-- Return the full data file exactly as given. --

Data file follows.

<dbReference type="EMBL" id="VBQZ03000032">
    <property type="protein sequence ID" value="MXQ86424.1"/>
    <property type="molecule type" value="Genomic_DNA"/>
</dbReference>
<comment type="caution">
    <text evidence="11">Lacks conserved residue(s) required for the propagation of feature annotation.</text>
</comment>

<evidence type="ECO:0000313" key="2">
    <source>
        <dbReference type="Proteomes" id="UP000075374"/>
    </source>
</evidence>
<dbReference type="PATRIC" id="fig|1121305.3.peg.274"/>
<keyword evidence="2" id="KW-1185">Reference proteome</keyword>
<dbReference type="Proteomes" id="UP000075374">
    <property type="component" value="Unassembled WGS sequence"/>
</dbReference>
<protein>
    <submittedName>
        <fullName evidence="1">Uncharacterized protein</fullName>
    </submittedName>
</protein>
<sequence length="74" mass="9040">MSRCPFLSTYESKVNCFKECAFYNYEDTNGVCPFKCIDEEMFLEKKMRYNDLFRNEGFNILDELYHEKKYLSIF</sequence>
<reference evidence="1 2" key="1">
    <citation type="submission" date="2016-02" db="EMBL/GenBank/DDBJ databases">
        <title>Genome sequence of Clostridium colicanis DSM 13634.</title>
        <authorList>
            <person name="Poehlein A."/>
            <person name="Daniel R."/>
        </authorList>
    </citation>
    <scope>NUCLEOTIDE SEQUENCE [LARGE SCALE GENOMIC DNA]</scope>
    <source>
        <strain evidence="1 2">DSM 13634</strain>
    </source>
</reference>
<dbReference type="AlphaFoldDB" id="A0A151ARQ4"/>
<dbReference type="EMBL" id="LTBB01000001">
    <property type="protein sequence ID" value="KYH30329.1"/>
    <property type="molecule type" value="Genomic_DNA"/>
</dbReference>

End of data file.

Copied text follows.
<dbReference type="EMBL" id="VBQZ03000032">
    <property type="protein sequence ID" value="MXQ86424.1"/>
    <property type="molecule type" value="Genomic_DNA"/>
</dbReference>
<comment type="caution">
    <text evidence="11">Lacks conserved residue(s) required for the propagation of feature annotation.</text>
</comment>

<evidence type="ECO:0000313" key="2">
    <source>
        <dbReference type="Proteomes" id="UP000075374"/>
    </source>
</evidence>
<dbReference type="PATRIC" id="fig|1121305.3.peg.274"/>
<keyword evidence="2" id="KW-1185">Reference proteome</keyword>
<dbReference type="Proteomes" id="UP000075374">
    <property type="component" value="Unassembled WGS sequence"/>
</dbReference>
<protein>
    <submittedName>
        <fullName evidence="1">Uncharacterized protein</fullName>
    </submittedName>
</protein>
<sequence length="74" mass="9040">MSRCPFLSTYESKVNCFKECAFYNYEDTNGVCPFKCIDEEMFLEKKMRYNDLFRNEGFNILDELYHEKKYLSIF</sequence>
<reference evidence="1 2" key="1">
    <citation type="submission" date="2016-02" db="EMBL/GenBank/DDBJ databases">
        <title>Genome sequence of Clostridium colicanis DSM 13634.</title>
        <authorList>
            <person name="Poehlein A."/>
            <person name="Daniel R."/>
        </authorList>
    </citation>
    <scope>NUCLEOTIDE SEQUENCE [LARGE SCALE GENOMIC DNA]</scope>
    <source>
        <strain evidence="1 2">DSM 13634</strain>
    </source>
</reference>
<dbReference type="AlphaFoldDB" id="A0A151ARQ4"/>
<dbReference type="EMBL" id="LTBB01000001">
    <property type="protein sequence ID" value="KYH30329.1"/>
    <property type="molecule type" value="Genomic_DNA"/>
</dbReference>